On September 27, 2011, in over 300 cities, postal workers will rally their communities to save the US postal services. Letter carrier Michael Plaskon has written a short essay to help us to understand the effort to destroy this public service so that it can be privatized for profit.
What’s the real story behind the postal crisis?
By Michael G. Plaskon, Executive Vice President, National Association of Letter Carriers, Branch 84, Pittsburgh, PA.
In every Congressional District across America, Postal Service unionists are organizing rallies to be held on Tuesday, September 27, 2011. The National Association of Letter Carriers is collaborating with the American Postal Workers Union, National Postal Mailhandlers Union, and the National Rural Letter Carriers Association to hold rallies at every elected representative’s office to make the point that only Congress can fix the financial difficulties facing the United States Postal Service (USPS). Congress passed a law in 2006 placing the postal service in its current fiscal situation, and it is only Congress that can solve the problem by enacting H. R. 1351.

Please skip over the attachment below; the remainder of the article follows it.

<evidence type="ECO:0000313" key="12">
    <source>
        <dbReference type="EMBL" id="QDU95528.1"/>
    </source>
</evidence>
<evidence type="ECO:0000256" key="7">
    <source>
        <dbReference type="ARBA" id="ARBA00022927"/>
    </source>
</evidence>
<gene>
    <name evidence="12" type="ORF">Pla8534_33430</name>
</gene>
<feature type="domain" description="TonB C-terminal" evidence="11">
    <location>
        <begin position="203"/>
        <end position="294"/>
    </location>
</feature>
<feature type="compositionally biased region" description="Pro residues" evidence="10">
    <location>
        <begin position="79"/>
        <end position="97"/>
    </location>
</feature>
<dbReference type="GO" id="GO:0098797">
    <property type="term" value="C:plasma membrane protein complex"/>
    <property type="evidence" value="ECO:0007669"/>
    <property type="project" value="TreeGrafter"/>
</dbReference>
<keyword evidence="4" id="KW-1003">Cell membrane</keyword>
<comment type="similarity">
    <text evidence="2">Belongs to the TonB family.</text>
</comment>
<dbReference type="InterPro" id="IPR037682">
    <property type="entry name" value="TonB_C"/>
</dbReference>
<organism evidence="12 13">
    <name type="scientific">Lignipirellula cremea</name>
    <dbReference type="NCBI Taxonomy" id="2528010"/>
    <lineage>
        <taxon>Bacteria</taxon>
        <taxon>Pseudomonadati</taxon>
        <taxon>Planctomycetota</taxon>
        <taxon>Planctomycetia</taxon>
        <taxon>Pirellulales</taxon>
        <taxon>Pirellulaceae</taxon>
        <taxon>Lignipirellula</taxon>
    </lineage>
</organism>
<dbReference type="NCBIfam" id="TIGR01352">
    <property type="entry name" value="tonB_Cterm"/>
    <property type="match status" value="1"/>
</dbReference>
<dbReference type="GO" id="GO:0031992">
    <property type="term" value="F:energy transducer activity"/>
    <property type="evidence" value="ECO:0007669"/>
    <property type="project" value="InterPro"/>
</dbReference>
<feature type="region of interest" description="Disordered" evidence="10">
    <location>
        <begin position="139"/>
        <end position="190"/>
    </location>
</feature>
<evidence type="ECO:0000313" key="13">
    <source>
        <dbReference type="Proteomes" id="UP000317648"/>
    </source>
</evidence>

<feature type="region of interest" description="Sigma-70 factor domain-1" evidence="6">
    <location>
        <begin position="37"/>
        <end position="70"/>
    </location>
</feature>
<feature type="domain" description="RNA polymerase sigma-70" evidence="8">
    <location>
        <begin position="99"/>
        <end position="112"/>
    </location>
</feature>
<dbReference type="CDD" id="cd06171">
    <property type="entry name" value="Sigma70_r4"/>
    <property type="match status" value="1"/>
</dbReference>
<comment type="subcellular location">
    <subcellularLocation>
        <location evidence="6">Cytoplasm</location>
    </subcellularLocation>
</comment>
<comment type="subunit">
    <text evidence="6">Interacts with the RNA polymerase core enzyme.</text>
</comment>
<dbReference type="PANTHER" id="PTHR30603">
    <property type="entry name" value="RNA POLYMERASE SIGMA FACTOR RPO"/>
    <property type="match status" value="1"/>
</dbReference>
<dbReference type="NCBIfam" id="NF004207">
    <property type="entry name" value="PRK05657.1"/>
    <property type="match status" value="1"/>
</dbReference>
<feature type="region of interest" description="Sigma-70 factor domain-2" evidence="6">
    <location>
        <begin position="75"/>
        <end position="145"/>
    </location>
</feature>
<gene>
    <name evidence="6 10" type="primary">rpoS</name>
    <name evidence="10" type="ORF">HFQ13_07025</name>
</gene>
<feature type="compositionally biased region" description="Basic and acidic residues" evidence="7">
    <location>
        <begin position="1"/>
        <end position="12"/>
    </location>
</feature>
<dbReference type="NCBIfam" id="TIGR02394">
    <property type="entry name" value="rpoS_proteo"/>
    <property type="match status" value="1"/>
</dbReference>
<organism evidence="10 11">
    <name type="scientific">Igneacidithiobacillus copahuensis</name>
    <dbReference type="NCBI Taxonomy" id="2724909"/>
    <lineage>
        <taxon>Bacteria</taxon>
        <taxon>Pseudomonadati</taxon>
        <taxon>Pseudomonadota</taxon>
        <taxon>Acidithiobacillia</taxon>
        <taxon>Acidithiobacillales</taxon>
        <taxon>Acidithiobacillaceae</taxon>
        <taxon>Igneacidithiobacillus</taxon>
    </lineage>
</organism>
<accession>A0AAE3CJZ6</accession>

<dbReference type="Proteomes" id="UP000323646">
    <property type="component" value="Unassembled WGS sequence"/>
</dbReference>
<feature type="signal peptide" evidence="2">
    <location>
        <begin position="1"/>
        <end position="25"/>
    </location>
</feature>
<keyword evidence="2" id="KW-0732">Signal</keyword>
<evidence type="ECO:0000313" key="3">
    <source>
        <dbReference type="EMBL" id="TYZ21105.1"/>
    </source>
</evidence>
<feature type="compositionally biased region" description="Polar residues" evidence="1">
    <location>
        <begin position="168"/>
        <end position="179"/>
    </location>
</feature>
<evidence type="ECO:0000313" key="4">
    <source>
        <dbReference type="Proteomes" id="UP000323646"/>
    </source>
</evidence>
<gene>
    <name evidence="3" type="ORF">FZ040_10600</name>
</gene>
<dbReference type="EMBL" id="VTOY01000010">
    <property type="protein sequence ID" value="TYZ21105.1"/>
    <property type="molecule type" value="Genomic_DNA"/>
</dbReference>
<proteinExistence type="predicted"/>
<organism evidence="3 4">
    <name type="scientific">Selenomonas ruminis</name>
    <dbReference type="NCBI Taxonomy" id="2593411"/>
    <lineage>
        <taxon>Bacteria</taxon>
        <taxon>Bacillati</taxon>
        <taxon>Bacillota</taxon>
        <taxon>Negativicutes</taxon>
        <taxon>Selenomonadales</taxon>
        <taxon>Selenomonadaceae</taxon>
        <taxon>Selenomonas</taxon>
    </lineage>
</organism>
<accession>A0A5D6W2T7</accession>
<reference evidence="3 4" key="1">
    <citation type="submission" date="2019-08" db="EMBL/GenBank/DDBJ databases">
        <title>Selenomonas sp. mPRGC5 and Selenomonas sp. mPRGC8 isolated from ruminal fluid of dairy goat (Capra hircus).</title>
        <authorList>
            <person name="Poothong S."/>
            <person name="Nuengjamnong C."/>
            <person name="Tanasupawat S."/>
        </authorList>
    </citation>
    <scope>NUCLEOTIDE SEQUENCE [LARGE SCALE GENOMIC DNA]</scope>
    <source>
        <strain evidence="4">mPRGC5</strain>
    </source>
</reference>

Neither workers nor our unions caused this crisis.
In 2006, Congress passed the Postal Accountability and Enhancement Act. This law requires the Postal Service to do something that no other business or government agency has to do–pre-fund its FUTURE retiree health care benefits. This is a 75 year liability that has to be paid in 10 years. The Postal Service makes a payment of approximately $5.5 billion on September 30 at the end of every fiscal year to meet this obligation. The Post Office has been paying these benefits the past four years into a trust fund for employees who have not even been born yet. This is the burden that is creating the “financial crisis” for the Post Office. The recession that has gripped America the past few years has undoubtedly affected the Postal Service, but even in the worst economic times since the great depression, the USPS has had a net profit of $611 million dollars. Unfortunately, the red ink associated with the post office is the mandated pre-funding since 2006. Read the rest of this entry →